Alberta Craft Beer Samples“I don’t drink beer” said my coworker as we reminisced about the escapades of the previous weekend.

“I don’t like the flavour” they acknowledged.

This is a claim I’ve heard every now and then, but the first thing that pops into my head is that the statement “I don’t like the flavour of beer” might as well be “I don’t like the flavor of food”. It shows an innocent naivety that a person has only ever had bread, and been unaware that pizza, brisket, and butternut squash exist.

I’ll admit it: the first time I drank a good craft beer, I felt as though I’d been lied to all my life. Previously, I’d associated ‘beer’ with the stale smell of cheap macro lager cans littering university student housing. I had never imagined that the simple category of ‘beer’ could have such a wide-reaching diversity of flavour. To me, lumping a tart, fruity, red wine-like Flanders Red Ale, a crisp, yeasty Weissbier, and a deep, soulful Stout under the generic label of ‘beer’ is almost a crime. It puts up a blockade against everyone who has been betrayed by a bad bottle and bars them from venturing into a pint that might be more up their alley. There is a universe of flavour available that runs the flavour gamut of sweet, salty, sour, bitter, and savory.

Then, you must consider mouthfeel! Do you prefer your beer to quickly pass your lips, leaving a gentle hint of flavour? Or do you want your tongue to experience a gentle hug as a milkshake IPA dances around it? I’ll never forget when I sampled Last Best’s Nitro Latte Ale. The tiny nitro bubbles immediately summoned a sensation of Cappuccino foam! That was two years ago and I still remember how it tasted and felt. Mmm. Delicious memories.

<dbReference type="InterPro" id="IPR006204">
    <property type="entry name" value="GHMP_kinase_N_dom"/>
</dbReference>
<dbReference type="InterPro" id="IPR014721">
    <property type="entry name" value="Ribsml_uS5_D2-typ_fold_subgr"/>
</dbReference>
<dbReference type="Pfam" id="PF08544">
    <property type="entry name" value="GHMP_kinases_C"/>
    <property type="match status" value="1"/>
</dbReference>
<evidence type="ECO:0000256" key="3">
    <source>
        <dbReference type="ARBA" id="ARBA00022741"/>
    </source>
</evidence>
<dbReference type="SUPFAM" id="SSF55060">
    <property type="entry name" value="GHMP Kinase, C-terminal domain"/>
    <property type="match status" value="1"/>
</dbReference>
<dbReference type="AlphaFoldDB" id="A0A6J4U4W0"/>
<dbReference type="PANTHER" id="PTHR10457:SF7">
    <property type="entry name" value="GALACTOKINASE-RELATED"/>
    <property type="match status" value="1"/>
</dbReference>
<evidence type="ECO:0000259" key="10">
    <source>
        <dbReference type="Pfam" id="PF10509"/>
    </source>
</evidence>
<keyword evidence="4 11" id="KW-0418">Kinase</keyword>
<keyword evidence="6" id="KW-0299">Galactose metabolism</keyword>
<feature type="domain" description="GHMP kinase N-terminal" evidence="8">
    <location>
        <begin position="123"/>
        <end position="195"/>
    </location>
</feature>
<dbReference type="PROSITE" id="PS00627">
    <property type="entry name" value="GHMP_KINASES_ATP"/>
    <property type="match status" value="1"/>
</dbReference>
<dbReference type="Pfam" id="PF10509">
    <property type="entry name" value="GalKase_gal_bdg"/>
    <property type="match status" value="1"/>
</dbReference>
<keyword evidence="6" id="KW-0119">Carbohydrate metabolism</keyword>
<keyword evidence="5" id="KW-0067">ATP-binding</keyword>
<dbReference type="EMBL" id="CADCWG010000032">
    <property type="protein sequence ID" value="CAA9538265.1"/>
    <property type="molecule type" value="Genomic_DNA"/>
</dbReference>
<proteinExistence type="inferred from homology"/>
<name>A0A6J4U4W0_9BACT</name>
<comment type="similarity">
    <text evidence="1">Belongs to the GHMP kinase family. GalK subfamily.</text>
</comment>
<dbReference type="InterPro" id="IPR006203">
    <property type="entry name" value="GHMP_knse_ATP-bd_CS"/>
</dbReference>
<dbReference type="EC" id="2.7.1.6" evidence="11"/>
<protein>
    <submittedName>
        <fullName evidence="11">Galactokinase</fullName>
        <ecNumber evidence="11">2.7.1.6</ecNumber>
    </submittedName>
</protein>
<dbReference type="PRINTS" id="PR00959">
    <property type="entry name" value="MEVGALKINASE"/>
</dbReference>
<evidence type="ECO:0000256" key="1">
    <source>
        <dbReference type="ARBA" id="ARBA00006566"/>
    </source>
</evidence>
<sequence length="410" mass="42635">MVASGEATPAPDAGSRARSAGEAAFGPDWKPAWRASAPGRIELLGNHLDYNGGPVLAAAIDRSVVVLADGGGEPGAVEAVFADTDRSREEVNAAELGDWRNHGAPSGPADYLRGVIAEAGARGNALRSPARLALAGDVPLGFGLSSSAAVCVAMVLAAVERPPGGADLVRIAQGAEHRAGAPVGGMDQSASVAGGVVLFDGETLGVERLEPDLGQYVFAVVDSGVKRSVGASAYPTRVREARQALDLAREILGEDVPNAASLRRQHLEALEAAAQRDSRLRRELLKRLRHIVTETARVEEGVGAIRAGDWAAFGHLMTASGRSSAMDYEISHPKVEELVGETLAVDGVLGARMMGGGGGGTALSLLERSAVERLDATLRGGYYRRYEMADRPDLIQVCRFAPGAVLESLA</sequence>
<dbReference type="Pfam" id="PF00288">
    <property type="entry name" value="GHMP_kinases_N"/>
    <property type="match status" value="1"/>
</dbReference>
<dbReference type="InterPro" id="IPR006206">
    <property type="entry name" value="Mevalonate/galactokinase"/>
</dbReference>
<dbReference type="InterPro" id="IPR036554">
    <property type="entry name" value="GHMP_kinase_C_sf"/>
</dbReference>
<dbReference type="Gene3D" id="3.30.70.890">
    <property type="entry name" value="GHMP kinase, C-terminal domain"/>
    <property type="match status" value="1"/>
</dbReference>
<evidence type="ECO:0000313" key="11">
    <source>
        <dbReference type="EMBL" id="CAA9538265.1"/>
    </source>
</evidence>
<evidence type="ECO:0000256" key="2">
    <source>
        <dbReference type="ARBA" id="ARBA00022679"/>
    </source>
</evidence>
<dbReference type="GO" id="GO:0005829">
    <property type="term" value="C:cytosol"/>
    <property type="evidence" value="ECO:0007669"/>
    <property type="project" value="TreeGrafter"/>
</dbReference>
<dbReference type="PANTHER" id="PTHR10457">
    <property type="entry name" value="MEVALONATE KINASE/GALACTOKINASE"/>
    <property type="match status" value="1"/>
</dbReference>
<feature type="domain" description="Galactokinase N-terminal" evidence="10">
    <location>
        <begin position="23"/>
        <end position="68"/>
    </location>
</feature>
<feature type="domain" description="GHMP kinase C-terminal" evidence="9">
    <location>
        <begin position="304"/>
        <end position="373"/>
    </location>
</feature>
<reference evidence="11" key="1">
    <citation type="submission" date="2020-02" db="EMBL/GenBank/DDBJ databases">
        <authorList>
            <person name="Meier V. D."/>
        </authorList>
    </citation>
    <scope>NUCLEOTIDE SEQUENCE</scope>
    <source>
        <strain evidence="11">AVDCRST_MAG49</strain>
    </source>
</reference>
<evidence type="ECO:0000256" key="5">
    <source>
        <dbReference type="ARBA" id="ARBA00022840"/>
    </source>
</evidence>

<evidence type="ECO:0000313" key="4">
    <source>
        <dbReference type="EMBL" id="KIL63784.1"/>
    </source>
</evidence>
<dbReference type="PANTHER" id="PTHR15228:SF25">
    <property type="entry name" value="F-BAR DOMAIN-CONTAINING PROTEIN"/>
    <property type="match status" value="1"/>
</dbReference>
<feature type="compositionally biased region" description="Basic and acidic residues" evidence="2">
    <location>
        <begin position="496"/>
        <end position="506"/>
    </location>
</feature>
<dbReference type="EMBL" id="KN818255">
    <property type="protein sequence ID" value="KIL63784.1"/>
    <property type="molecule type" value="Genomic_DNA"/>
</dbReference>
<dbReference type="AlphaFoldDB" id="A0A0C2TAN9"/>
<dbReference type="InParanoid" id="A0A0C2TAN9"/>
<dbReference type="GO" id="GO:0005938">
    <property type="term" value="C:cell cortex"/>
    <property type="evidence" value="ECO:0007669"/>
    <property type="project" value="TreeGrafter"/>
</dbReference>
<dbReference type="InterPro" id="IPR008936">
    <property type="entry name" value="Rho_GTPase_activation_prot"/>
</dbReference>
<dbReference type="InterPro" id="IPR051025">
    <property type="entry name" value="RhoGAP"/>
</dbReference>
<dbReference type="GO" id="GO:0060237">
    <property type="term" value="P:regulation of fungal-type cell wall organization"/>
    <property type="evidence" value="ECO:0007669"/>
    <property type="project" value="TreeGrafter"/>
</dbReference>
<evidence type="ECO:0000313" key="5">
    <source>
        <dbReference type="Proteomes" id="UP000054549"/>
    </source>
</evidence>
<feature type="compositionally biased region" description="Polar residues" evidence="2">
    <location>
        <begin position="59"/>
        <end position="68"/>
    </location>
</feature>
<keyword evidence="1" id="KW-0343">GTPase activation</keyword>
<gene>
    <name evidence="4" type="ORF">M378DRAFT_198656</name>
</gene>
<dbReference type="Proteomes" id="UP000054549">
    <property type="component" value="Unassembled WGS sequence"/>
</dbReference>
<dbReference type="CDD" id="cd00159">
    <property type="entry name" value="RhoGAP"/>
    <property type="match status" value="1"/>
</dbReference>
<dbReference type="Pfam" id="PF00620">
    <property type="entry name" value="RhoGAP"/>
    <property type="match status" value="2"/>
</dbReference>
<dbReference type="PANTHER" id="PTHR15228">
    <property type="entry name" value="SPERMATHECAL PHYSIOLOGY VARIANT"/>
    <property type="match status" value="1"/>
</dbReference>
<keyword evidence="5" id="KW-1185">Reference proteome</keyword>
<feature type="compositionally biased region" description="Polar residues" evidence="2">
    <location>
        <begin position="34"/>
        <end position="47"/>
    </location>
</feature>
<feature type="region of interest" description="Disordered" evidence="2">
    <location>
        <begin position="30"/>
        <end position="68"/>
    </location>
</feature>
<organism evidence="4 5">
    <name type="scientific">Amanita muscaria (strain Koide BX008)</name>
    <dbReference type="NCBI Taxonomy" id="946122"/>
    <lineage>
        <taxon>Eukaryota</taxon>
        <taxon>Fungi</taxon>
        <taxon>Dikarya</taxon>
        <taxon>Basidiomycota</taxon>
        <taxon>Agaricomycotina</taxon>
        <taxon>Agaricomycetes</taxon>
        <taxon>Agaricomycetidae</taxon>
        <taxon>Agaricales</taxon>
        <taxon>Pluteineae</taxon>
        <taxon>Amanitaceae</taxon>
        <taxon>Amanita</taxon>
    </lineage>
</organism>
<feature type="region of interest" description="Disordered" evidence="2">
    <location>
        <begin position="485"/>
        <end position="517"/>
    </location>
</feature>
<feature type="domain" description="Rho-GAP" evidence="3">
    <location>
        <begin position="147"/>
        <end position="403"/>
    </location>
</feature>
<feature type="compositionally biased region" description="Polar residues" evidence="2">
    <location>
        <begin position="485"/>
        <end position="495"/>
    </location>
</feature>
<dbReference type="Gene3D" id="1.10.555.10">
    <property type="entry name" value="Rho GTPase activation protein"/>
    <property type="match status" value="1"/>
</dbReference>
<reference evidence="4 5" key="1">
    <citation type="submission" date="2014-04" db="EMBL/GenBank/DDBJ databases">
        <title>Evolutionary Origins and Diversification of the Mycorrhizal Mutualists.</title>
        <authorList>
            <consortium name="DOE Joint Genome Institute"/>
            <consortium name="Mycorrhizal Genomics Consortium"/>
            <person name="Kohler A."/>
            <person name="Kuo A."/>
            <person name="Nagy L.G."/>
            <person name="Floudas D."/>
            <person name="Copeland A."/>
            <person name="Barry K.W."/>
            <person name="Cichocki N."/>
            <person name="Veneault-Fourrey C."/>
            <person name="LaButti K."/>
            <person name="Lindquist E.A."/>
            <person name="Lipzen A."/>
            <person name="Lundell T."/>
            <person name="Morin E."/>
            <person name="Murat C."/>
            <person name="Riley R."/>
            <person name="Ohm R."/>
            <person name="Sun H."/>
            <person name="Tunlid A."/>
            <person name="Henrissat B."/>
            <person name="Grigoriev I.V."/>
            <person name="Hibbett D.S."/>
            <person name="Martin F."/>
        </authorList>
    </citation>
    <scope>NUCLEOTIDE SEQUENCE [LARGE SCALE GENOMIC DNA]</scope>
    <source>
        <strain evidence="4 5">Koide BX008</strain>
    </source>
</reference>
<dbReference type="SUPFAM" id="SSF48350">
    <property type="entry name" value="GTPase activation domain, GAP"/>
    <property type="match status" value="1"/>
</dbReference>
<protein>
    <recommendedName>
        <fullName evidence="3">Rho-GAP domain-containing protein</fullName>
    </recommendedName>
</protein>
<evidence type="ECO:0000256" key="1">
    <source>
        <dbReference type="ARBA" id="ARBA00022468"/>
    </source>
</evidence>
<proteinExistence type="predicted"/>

When I hear someone say that they don’t like the flavour of beer, I try to discern what style would suit them. What was it exactly that they disliked? If they drink wine or other spirits, what flavours do they look for in those drinks? Finding similar flavours between other things they’ve enjoyed helps to identify what beers they might like. The founders of Analog Brewing and I brainstormed a few good transition drinks:

  • White Bordeaux. Some white Bordeaux wines have notes of grapefruit, chamomile, lemon lime. Try a New England IPA to enjoy the bright flavours from New World hops and hopping technique, in addition to having a dry finish and herbal essences. Good example beer: Blindman’s New England IPA
  • Red Bordeaux. Apparent flavours may include black currant, plum, cedar, and graphite. Try a Brown Ale, English varietal. This style has darker characteristics, such as dark fruit flavours in the grain and the hops. British yeasts are earthy which pair well with cedar and graphite. Good example beer: Wychwood Hobgoblin
  • Jamaican or spiced rum on the rocks? Try an Old Ale to enjoy a strong beer with similar notes of molasses, caramel, toffee, and dried fruit. These beers are not bitter and have little hop aroma. Good example beer: Theakston Old Peculier
  • Whiskey soda. Try a Saison, such as Saison Dupont. These both are refreshing, with high carbonation, a grainy flavour, and medium to low spiciness.
  • Gin and tonic. Trad Czech or German Pilsner. Clear, herbal notes. Good example beer: Gambrinus Premium
  • Old world Syrah with barnyardy/horse blanket notes. Get a bret beer. Personally, I’m not a huge fan of this flavour in wine or beer, but Parallel 49’s Dumb Funk is a good one to sample if you’re intrigued.
  • Shirley Temple with extra grenadine? Use your fake ID to get a Fruli.

Do you remember your first beer? Or, the first beer that you truly enjoyed? Did you always love beer, or did you have to find the right style? Tell us your stories!